When startups are launching, they can be so overwhelmed that they often overlook or delay devising a strategy to protect their intellectual property (IP) - until they are forced to. We encourage our startup clients to plan their IP strategy early, as ownership and enforceability of IP is crucial for their competitive advantage and for future fundraising and exits.
Attorney Tripp Stroud is the founder of Trifecta General Counsel, a law firm working with tech companies on data security, cloud technology, and SaaS contracting. He recently sat down with Value Prop Shop to discuss the basics of IP law as it pertains to tech startups.
As early as the “idea” stage, we advise entrepreneurs to start thinking about protecting their IP. How do you suggest they begin?
STROUD: An entrepreneur can start by answering this question: “What makes my idea special?”
1. Am I marketing a unique brand?
2. Is my product based on proprietary algorithms or formulas?
3. Do I have unique methodologies that are necessary for my product or services?
VPS: To start, can you provide the most basic definition of the four categories of IP law?
STROUD: The ways a startup can protect their IP ranges from simply “declaring” ownership to embarking on a 5-year path with the United States Patent and Trademark Office (USPTO).
Here’s a simple way to understand the four categories:
A trademark captures the essence of your brand. It defines your identity in the marketplace. It can be a name, a logo, a brand, or any insignia. A great example is “Coke.” Just the name or logo instantly equate to the soft drink Coca Cola.
Copyright protects original works of authorship - including software code. The creator owns the rights as well as a time-limited right of distributing the creation. Examples include visual or auditory content like books, art, and songs.
3. Trade Secrets
Trade secrets protect your company’s processes and workflows. Trade secrets are not time limited, and retain their protected status for as long as they remain a secret. Examples include the algorithms, formulas, and methodologies necessary for your product to function or for your services to be rendered. Software code can also be a trade secret.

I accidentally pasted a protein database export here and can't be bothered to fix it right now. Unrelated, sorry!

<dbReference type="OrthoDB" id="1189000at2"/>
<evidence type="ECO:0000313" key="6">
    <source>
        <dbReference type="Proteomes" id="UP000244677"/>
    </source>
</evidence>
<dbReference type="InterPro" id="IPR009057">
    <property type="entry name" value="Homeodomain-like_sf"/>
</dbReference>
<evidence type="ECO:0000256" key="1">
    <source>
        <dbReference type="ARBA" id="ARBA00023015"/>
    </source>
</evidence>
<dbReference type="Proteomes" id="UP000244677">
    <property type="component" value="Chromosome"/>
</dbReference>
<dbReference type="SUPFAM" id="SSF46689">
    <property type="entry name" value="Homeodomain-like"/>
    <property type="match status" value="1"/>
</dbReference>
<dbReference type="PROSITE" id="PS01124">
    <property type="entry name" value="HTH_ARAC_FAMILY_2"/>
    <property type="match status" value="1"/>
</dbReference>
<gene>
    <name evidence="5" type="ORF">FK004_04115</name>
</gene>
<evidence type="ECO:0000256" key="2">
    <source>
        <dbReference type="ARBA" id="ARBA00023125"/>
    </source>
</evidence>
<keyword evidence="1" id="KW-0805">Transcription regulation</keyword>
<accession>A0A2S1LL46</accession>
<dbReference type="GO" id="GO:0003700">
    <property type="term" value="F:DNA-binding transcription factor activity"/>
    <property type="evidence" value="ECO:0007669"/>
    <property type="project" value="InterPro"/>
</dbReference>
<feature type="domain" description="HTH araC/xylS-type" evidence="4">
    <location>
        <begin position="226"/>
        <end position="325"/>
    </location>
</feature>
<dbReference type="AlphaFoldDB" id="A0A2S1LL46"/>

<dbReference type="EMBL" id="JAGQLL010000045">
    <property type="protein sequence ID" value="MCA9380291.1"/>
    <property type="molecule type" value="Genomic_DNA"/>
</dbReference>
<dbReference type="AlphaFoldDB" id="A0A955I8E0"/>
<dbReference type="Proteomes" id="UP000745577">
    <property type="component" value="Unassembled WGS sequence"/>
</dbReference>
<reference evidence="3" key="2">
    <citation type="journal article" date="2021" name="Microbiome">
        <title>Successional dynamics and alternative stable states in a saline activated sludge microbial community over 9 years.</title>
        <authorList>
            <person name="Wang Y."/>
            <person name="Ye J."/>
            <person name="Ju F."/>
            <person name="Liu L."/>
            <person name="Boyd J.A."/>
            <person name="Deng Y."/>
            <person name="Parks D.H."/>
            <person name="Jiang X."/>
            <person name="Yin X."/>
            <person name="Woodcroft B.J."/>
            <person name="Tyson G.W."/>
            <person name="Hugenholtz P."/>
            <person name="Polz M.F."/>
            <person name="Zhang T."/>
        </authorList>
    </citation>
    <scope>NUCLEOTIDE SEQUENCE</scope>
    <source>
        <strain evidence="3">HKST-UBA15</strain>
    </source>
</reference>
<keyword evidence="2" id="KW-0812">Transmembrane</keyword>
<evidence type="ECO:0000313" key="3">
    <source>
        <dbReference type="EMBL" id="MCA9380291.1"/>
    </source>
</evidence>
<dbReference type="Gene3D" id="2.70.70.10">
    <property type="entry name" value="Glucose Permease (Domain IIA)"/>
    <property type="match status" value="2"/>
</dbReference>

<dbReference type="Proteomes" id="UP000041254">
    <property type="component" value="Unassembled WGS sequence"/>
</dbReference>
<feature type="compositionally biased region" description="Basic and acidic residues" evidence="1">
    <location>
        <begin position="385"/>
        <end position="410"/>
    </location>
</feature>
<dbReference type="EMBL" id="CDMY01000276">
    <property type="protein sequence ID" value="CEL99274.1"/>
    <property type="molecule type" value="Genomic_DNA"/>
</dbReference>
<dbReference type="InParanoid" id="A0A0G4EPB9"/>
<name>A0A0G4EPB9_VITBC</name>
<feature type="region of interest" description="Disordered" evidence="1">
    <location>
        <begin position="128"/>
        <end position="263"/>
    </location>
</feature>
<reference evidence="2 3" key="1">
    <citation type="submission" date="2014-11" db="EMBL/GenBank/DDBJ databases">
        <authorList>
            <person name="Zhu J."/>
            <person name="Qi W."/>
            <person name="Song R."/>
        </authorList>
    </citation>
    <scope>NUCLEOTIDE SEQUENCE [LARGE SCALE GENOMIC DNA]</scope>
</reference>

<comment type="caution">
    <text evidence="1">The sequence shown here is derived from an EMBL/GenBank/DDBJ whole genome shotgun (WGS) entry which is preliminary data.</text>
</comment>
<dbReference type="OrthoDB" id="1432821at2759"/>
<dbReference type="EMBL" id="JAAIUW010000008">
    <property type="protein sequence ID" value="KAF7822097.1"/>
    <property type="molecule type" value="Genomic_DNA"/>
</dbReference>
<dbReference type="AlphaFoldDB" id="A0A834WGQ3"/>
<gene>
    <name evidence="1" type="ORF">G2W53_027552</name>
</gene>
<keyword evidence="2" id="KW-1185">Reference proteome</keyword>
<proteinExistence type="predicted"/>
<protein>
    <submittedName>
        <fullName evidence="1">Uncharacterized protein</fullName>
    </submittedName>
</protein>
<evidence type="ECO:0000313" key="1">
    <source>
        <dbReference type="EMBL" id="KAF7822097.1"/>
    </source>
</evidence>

There are two types of patents, and the most basic distinction is that utility patents protect “function,” and design patents protect “appearance.”
VPS: How should startups think about devising a sustainable strategy to protect their IP?
STROUD: A solid IP strategy needs to factor in the product type, early guardrails, and the company’s long term goals.
Company type: Trademarking is particularly important for consumer facing startups. Their goal is for consumers to instantly identify the product name or insignia, so brand protection is essential.
Getting started: Simply indicating their claim with a trademark mark on any outward-facing materials is how they can get started. Trademarks are defined by use-in-commerce, so the earlier they begin, the better. Startups should also do research to identify if other companies in their specific market or related fields are using the same or similar name/logo/branding. The more novel and differentiated the mark, the better (again, think about what “Coke” means for soft drinks).
Longer term strategy: Startups typically rebrand and pivot during their initial years, so registering for a trademark can be a costly undertaking, if done too early. By demonstrating that they were the first to use it, they can still win trademark rights. Ultimately, a startup registers their trademark with the USPTO and/or international governments.